It will be understood that in a preferred aspect, the path length adjuster 53 is effective to periodically sweep a substantially planar virtual image of the substantially planar two dimensional display panel through the imaging volume 44 or 49 at a 3D frame rate. Within that 3D frame period, the 2D image display panel displays a succession of 2D images at a 2D frame rate substantially higher than the 3D frame rate.

Therefore, at different planes 40 a, 40 b or 45 a, 45 b in the imaging volume 40, 45, different images are obtained so that a three-dimensional image of any object can be constructed.

The two-dimensional display panel may be any suitable display device for creating a two dimensional image. For example, this could be a poly-LED display or a projection display based on a digital micromirror device (DMD).

Preferably, the display panel is sufficiently fast to enable the generation of plural 2D images within one frame period of, e.g. 1/50 sec. For example, commercially available DMDs can reach speeds of 10,000 frames per second. If 24 two-dimensional frames are used to create colour and grey-scale effects and a 3D image refresh rate of 50 Hz is required, it is possible to create eight different image planes 40 a, 40 b, 45 a, 45 b in the imaging volume 44, 49.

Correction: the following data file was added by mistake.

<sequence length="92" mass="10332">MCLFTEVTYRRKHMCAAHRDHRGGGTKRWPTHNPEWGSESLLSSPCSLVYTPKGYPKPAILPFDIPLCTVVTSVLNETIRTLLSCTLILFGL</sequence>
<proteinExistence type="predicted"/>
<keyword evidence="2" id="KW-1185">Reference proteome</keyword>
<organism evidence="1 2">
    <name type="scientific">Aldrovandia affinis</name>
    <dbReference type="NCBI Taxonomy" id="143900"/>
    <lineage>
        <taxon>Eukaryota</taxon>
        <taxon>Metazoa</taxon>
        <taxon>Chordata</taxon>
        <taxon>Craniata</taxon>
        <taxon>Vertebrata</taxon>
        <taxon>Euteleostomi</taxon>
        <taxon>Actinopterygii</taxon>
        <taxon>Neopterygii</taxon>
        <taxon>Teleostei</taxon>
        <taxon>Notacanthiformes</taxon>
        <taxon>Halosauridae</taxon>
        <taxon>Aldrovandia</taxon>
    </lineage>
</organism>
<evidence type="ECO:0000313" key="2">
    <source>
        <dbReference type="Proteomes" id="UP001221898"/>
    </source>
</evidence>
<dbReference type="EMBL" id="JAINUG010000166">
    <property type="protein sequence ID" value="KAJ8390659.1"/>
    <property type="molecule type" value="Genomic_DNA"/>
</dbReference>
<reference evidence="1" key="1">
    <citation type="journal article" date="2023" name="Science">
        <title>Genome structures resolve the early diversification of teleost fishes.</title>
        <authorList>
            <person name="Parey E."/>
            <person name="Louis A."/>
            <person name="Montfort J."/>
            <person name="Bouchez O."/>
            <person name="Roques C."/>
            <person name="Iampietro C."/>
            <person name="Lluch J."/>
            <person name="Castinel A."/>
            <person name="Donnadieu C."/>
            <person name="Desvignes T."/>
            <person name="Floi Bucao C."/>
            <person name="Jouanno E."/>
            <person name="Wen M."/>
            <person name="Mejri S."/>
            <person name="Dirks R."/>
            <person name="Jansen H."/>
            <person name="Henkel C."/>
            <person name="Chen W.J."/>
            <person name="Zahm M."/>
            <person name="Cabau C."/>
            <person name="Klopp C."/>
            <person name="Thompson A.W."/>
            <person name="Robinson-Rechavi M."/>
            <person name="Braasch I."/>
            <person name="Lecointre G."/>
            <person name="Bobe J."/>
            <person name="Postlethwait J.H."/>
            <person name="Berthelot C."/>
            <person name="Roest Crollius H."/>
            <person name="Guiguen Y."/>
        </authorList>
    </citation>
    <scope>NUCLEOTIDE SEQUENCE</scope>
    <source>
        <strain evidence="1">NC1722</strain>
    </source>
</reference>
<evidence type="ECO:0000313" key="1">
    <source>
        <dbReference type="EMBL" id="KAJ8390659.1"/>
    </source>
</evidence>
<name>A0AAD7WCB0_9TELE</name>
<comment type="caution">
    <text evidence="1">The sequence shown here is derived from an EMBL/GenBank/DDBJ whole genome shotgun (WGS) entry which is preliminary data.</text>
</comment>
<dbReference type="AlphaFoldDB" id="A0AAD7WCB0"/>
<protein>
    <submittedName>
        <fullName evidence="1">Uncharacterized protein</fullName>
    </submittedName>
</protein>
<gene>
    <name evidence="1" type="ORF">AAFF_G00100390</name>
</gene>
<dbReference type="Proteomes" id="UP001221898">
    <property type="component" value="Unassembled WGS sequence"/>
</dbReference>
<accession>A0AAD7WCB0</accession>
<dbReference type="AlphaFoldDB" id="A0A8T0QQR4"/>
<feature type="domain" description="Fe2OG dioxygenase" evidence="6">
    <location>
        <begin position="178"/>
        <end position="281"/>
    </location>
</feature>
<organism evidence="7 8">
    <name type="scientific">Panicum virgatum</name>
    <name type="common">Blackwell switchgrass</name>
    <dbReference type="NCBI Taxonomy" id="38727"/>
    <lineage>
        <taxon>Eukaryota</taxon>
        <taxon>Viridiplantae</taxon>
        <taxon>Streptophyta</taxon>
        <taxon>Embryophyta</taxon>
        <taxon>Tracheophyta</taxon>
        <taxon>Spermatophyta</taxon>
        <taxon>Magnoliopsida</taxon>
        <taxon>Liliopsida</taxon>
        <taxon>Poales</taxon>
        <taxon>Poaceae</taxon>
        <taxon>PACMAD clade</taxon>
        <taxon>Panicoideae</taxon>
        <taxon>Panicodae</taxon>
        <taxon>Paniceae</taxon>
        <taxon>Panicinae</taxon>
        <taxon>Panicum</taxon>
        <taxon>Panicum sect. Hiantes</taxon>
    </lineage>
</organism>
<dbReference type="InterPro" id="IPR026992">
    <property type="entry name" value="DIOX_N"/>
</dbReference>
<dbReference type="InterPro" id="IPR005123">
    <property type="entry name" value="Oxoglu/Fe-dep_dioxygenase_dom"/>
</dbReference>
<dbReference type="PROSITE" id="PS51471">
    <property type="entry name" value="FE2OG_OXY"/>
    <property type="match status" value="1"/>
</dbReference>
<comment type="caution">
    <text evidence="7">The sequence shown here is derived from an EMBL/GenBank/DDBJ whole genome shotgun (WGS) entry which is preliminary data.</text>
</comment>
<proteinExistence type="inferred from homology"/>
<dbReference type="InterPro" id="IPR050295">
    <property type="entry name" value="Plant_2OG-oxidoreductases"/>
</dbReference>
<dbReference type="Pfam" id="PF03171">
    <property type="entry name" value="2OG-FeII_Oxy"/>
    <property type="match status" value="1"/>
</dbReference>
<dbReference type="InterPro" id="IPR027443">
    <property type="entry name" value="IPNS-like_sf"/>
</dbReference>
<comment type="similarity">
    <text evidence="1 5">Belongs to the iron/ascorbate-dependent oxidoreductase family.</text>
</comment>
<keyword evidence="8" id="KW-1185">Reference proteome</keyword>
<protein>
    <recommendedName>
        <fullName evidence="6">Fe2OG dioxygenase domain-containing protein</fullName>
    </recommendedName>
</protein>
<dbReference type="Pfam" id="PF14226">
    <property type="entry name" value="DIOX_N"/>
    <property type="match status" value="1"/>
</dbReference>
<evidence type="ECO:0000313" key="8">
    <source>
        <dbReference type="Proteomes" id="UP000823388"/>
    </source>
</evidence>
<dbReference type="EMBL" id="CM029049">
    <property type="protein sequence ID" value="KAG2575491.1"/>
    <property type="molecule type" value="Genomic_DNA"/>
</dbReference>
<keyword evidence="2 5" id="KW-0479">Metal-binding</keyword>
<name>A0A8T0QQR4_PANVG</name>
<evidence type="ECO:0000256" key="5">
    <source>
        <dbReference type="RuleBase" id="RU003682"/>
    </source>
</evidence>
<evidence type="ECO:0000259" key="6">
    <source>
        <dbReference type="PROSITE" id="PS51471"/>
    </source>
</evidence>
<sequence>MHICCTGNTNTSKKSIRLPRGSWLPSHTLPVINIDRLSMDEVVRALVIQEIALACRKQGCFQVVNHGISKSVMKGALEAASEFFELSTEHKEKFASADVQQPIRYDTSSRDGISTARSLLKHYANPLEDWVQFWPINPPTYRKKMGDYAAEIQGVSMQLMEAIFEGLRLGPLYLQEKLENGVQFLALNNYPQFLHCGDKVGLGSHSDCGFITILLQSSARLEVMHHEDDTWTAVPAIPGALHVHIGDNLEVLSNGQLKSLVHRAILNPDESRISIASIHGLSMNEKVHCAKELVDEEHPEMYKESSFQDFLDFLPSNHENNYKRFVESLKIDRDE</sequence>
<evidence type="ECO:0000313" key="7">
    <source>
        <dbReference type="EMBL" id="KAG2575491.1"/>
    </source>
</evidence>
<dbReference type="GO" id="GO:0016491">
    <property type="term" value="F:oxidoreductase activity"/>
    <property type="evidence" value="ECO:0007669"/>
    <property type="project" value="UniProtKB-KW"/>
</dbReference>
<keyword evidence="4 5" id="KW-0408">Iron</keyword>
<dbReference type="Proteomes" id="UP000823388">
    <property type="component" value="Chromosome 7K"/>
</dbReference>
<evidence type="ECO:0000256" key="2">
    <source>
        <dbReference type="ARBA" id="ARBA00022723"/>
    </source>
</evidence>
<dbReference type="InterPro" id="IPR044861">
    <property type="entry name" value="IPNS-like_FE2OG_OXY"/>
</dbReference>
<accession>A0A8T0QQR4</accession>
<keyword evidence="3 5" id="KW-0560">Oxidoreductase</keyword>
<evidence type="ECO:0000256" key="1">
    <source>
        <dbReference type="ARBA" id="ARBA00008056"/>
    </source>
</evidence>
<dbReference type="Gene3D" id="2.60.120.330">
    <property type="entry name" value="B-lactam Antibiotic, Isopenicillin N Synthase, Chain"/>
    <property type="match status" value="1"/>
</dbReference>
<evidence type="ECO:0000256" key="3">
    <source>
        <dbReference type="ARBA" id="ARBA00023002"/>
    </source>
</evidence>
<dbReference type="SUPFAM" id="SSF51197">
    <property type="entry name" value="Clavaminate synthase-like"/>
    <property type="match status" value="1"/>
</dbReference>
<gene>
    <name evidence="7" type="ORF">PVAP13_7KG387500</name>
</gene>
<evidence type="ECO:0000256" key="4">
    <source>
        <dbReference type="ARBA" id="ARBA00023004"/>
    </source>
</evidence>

With reference to FIG. 6, a first arrangement of optical path length adjuster 53 a is described. The optical path length adjuster is based on polarising beam splitters and polarisation switches.

The adjuster comprises a first polarising beam splitter 61 and a second polarising beam splitter 62. A polarisation switch 60 is provided in front of the first beam splitter 61 in the input optical path 52. The expression ‘polarisation switch’ is used herein to encompass any suitable device for selecting for a specific polarisation state, e.g. a polarisation rotator that can be switched on and off, or into and out of the optical path. The polarisation switch may be a single cell liquid crystal panel with a twisted nematic 90 degree structure or a ferro-electric effect cell which allows a higher switching speed. The polarisation switch generally provides a polarised optical output in one of two possible polarisation states, according to an applied electric field. In another alternative, a polarisation switch could be implemented using a rotatable wheel with two alternative polarisers.